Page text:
Shah Rukh Khan turns 57; his early days on screen, from Fauji to DDLJ

Shah Rukh Khan turns 57; his early days on screen, from Fauji to DDLJ

A young actor with deep dimples, oozing an impish, boyish charm and a remarkable screen presence first caught the nation’s fancy in a 1989 Doordarshan TV serial on the Indian army, Fauji. It is in this 13-episode serial that follows a new set of recruits as they begin their training to become commandos in the Indian army that Bollywood badshah Shah Rukh Khan first became popular.

He was not even supposed to bag the role of the protagonist Abhimanyu Rai but the camera “loved him so much” that instead of doing an insignificant role “counting crows”, he went on to helm the series. Fauji, which was essentially a coming-of-age story, on happy-go-lucky, lanky boys being whipped into shape to defend the nation, turned out to be a wildly successfully Indian army show.

SRK’s character Abhimanyu Rai (supposedly based on the Lieutenant Colonel Sanjoy Bannerji of the Bombay Sappers, Indian Army), lit up the screen with his raw, boundless energy. He stood out from the others with his intensely vulnerable boy look. Amina Shervani, who wrote, cast and acted in the show, once told a prominent website, “Shah Rukh had this hair that he wouldn’t cut, he would keep smoking, and his mother was worried that nothing would come of his passion for theatre”.

In Fauji, the TV series that first got him national recognition

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She had pleaded with Shervani to help him because SRK did nothing, and just smoked cigarettes all day and did theatre. But, it is in this TV serial that SRK first tasted fame and got recognition as passerbys would call out to him on the streets as, ‘Hey Fauji!’

SRK was also seen in another Doordarshan serial, Circus, made by his mentors and father figures, the talented duo, Aziz Mizra and Kundan Shah. In this serial, he played a circus manager, who reluctantly takes over the management of the circus and slowly starts to connect with the people in the circus troupe.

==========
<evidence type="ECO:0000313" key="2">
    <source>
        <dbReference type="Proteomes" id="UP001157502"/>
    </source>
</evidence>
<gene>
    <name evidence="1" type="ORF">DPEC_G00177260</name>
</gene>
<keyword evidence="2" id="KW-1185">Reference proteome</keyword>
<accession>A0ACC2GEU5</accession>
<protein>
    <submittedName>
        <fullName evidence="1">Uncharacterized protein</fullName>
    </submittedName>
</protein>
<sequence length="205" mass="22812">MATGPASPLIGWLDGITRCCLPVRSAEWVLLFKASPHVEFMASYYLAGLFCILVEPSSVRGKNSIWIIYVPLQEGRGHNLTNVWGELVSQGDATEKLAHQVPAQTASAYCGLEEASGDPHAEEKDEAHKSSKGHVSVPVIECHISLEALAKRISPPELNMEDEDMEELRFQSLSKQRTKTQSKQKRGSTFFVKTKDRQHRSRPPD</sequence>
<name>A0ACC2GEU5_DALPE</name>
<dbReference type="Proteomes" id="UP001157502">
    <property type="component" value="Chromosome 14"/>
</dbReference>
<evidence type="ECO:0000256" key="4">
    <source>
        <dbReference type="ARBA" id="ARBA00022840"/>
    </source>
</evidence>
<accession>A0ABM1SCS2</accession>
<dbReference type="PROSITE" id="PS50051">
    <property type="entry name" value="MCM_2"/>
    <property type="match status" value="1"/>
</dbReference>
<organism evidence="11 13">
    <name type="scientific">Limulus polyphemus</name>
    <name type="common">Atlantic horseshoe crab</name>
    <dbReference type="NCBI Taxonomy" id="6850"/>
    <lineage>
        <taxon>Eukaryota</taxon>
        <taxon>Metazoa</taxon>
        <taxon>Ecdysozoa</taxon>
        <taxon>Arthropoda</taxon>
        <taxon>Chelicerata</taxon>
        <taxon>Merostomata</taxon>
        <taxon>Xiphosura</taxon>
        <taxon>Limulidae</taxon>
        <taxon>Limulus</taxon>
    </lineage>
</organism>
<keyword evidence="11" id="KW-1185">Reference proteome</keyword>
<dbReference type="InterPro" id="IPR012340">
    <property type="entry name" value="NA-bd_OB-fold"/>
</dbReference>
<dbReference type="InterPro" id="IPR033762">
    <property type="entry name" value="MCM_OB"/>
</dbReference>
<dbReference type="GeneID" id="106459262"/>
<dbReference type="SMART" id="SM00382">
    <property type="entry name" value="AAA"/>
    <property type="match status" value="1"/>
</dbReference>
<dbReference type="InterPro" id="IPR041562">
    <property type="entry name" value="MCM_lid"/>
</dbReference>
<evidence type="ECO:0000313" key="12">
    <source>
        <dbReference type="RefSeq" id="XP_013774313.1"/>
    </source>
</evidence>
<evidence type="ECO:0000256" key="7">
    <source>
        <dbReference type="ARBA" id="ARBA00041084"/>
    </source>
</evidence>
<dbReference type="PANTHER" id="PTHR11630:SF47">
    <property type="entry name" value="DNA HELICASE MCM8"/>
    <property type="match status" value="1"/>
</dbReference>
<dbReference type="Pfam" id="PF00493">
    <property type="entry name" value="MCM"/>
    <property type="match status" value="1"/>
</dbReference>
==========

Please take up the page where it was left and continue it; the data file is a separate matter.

In the TV serial Circus

After his TV stint, SRK moved to Bombay and got his first break in Bollywood with the romantic drama, Deewana opposite the late Divya Bharti, in 1992. In this film, his explosive energy and boyish persona helped him to play a passionate lover in a love triangle story, who gets the girl in the end. In Chamatkar which released the same year, SRK continued with his earnest, lover-boy image wooing Urmila Matondkar (who was yet to emerge in her glam avatar) in this fantasy, light-hearted comedy. Naseeruddin Shah played the friendly ghost who only SRK could see.

His mentor Aziz Mirza’s commercially hit film, Raju Ban Gaya Gentleman followed next. It is here that SRK started to craft and cement his image as the vulnerable lover boy which endeared him to women so much. He was all heart when it came to loving his women, but he could also hurt them unwittingly with his childish callousness. But, that was all forgiven when he apologised to them with his impish, dimpled charm. There was nothing macho about this hero, women wanted to take him home and look after him.

In ‘Raju Ban Gaya Gentleman’, SRK played a vulnerable, passionate lover

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Juhi Chawla who went on to act in many films with SRK famously said when she was first introduced to her Raju Ban Gaya Gentleman star – “Is this the hero?” she asked scathingly, pointing to what she described as an ordinary-looking, lanky boy with an unruly mop of hair. But, soon, with fame, SRK started to shed his careless look and got suave.

His acting however got more visceral and packed with energy. According to Arnab Ray, who wrote in a newspaper, “Khan brought a new kind of acting as he was sliding down stairs on a slab of ice, cartwheeling, somersaulting, lips trembling, eyes trembling, bringing to the screen the kind of physical energy… visceral, intense, maniacal one moment and cloyingly boyish the next.”

SRK has admitted many times that his role in ‘Kabhi Haan, Kabhi Naa’ is his favourite

Though SRK donned a truly, murderous and villainous cap in Darr and Baazigar in 1993, in 1994, he completely did a turnaround in Kundan Shah’s delightful slice-of-life film, Kabhi Haan, Kabhi Naa. In this film, SRK plays an aspiring musician madly in love with a girl, (Suchitra Krishnamurthy), who sees him as a loser and is in love with another man (Deepak Tijori). But, the lover boy is not about to give up on his dreams and tries hard to create trouble between the lovers so that he could win over the girl’s heart. It is all done in an innocent, mischievous way but SRK was immensely spontaneous in the film acting straight from his heart.

The actor himself has said often that this is his most favourite role.

This role laid the ground for what was to come the next year. In 1995, SRK played a young NRI who falls deeply in love with an Indian girl on a trip across Europe and chases her back to India to marry her with her family’s approval. This time, he gets the girl. And, Raj in Dilwale Dulhania Le Jayenge established him forever on the silver screen as the king of romance, who will go to any lengths to get his girl. In a good sanskari way.

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